Solving a Perplexing Puzzle: Radiology’s Role in the Diagnosis of Eating Disorders

Multisystemic manifestations can be seen at imaging

Nadia Solomon, MD
Margarita Revzin, MD

Eating disorders carry the highest mortality rate of any psychiatric disorder and affect 0.3% - 1.0% of the population. Despite their risks and prevalence, eating disorders often remain undiagnosed, in large part due to the associated social stigma. 

It is important for radiologists to be aware of various imaging manifestations of eating disorders—many of which are nonspecific—to assist clinicians in reaching a diagnosis. 

Nadia Solomon, MD, MSc, MA, and junior chief resident in radiology and biomedical imaging at Yale School of Medicine, New Haven, CT, said that if eating disorders are not considered as a possible cause of patient complaints, they can be easily overlooked or misattributed on imaging. 

“The most common presentations of eating disorders are often nonspecific, such as chronic abdominal pain, chronic reflux, constipation or bloating,” Dr. Solomon said. “Moreover, patients do not tend to be forthcoming about their illness, which results in its being undiagnosed until the development of severe and even life-threatening complications. If you don't think to look for evidence of the diagnosis, you probably are not going to find it.”

Radiology eating disorder imaging Solomon

Osteoporosis and osteoporotic fractures in a 48-year-old woman with anorexia. (A) Sagittal nonenhanced CT image of the lumbar spine shows compression fractures of the L1 and L2 vertebral bodies (arrows). (B) Anteroposterior radiograph of the right ankle obtained on the same day as A shows a distal fibular fracture (arrow). (C) Axial nonenhanced CT image of the left foot confirms these fracture findings (arrows). © RSNA 2022

Imaging Findings Show Eating Disorders And Complications

Dr. Solomon, lead author of the RadioGraphics article, “Sequelae of Eating Disorders at Imaging,” emphasized that there are myriad, multisystemic imaging manifestations of eating disorders. Some radiographically apparent manifestations of restricting disorders include lack of body fat or low bone density, while purging disorders can manifest in esophageal laxity, gastritis and dental disease.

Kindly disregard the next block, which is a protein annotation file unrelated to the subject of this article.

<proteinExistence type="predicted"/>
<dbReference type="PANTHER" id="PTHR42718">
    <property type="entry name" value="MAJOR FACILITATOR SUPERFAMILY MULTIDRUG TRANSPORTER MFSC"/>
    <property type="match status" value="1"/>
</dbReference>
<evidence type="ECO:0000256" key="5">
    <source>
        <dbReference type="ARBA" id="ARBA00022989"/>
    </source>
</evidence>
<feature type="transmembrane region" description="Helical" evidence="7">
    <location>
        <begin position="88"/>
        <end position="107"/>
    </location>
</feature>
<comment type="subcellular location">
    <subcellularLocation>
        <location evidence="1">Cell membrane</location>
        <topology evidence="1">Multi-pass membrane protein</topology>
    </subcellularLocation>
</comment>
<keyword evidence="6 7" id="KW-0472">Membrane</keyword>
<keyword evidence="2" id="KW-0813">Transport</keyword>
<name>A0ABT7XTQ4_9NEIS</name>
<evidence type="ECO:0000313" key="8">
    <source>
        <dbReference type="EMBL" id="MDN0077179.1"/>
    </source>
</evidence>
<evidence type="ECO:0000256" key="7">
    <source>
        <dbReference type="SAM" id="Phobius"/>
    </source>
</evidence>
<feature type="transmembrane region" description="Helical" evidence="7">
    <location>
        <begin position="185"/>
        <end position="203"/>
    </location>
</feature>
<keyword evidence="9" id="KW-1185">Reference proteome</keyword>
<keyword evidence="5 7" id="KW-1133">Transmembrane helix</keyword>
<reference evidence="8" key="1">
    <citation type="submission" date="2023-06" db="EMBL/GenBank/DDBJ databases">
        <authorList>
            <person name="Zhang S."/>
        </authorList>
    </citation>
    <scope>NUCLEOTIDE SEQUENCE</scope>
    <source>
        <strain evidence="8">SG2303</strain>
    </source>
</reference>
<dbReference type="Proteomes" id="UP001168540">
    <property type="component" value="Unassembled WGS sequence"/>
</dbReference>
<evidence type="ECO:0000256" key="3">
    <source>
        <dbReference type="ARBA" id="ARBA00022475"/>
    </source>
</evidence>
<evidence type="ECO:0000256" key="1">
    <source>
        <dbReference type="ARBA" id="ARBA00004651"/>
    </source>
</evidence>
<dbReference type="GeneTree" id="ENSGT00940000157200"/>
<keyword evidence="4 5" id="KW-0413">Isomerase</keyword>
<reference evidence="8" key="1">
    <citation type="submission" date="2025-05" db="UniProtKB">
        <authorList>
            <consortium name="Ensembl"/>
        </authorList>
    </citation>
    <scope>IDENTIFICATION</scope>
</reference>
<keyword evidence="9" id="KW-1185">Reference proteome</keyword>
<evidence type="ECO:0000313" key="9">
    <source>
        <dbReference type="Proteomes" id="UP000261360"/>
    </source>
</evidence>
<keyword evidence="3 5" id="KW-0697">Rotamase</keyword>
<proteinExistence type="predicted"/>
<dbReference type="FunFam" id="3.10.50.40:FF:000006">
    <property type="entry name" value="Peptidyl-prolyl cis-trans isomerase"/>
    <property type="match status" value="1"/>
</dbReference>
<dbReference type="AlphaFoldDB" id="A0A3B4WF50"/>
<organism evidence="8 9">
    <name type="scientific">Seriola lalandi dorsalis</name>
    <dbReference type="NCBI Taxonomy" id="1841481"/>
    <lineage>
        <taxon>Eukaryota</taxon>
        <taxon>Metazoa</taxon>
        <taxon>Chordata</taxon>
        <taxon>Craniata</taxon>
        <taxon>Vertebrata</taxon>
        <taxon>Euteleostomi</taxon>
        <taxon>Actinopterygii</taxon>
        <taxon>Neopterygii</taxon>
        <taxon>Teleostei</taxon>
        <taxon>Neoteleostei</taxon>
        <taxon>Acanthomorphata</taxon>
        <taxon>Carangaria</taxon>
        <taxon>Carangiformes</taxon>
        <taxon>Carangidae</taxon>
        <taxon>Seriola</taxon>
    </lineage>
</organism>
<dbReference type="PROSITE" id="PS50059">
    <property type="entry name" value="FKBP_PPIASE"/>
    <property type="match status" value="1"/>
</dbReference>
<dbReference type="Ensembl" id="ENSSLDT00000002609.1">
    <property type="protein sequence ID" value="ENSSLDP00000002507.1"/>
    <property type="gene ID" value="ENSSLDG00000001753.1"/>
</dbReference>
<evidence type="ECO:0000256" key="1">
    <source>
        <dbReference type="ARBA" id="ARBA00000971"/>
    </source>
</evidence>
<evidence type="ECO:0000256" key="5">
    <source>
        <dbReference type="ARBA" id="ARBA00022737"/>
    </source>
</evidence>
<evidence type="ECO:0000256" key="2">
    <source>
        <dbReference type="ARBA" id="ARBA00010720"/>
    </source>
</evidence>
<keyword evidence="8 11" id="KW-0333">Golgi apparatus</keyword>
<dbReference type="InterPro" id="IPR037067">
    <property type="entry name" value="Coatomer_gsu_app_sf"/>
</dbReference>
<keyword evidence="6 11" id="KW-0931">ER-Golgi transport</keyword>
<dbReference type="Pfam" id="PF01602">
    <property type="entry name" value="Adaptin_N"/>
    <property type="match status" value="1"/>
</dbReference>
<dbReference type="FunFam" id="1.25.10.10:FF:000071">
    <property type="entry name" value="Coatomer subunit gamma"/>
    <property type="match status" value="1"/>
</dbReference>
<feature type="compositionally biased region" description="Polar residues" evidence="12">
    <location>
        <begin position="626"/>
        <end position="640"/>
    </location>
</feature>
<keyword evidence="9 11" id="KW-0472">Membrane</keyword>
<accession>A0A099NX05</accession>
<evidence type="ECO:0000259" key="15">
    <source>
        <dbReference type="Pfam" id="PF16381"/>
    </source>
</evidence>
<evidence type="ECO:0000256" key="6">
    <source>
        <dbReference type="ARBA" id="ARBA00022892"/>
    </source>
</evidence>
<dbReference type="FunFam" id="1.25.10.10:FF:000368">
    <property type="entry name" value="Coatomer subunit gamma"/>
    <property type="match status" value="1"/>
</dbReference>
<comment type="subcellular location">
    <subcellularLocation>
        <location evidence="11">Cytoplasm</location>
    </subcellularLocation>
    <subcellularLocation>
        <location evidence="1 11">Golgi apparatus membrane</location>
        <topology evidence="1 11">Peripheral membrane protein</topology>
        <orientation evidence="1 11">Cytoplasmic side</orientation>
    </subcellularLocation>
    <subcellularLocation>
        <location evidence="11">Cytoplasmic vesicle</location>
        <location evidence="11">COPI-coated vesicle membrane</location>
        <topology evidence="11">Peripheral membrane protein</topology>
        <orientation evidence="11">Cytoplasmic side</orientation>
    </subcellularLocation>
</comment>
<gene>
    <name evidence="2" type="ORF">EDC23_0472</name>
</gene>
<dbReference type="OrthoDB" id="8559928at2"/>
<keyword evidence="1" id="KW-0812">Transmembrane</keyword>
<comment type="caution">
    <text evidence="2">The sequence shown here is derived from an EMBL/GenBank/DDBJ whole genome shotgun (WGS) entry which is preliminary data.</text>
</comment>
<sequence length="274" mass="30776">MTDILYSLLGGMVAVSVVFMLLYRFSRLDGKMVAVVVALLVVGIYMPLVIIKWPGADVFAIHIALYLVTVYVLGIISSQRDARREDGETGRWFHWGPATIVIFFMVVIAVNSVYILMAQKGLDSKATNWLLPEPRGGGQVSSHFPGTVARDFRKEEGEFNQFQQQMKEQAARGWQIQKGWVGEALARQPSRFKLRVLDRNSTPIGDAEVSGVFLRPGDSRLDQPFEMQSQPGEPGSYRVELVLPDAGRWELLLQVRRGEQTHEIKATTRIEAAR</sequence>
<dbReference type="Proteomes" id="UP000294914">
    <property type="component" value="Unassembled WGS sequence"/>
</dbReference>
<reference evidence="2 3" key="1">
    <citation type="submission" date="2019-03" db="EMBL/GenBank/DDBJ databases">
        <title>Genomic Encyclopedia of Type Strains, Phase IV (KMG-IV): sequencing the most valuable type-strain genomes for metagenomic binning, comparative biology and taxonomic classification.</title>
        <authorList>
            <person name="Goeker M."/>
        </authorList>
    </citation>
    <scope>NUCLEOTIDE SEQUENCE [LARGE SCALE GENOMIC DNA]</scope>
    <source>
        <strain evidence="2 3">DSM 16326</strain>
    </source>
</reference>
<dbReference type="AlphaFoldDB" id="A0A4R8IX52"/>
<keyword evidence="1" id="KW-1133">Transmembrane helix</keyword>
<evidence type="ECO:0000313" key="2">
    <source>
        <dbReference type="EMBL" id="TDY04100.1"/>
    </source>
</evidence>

Lack of body fat may be noted on posteroanterior chest radiograph, indicated by a small heart shadow. Low bone density manifests on radiographs and CT with cortical thinning and hyperlucent bones and can lead to fragility or insufficiency fractures so subtle that they may only initially be seen on MRI. Laxity of the esophageal sphincter from repeated purging can lead to inflammation and subsequent thickening of the lower esophageal wall, a finding commonly seen in chronic reflux. While CT can demonstrate esophageal wall thickening, laxity of the lower esophageal sphincter is best demonstrated using fluoroscopy. 

Margarita Revzin, MD, MS, associate professor of radiology and biomedical imaging at Yale School of Medicine and senior author of the article, also pointed out the importance of clinical history when identifying patients with eating disorders. 

“Radiologists, particularly those in the Emergency Department, are like puzzle solvers who must connect the clinical information with the presenting radiological findings. Review of prior exams and how often a patient has presented with the same complaint can help establish patterns,” Dr. Revzin said. “There are many clues in a patient’s clinical history that can help radiologists solve the puzzle and make the diagnosis. Appreciation of one finding should inspire the radiologist to look for others.”

Emphasizing this point, Dr. Solomon noted, “An isolated finding may or may not be related to an eating disorder, because these tend to be multisystemic issues; however, if you notice one finding, and then start detecting other findings, it strengthens your suspicion that an eating disorder may be present.”

Other signs of eating disorders include health problems that are uncommon for a patient’s age, such as abnormally low bone mineral density in an adolescent or young adult patient, or an abnormally small or underdeveloped uterus in an adult patient who is expected to be hormonally mature.

Dr. Revzin encouraged radiologists to learn more about the imaging manifestations of eating disorders.

“Radiologists should be aware of this very common, but very complex spectrum of diseases and their effects on every system throughout the body,” Dr. Revzin concluded. 

For More Information

Access the RadioGraphics article, Sequelae of Eating Disorders at Imaging."

Read previous RSNA News articles on imaging for different body systems: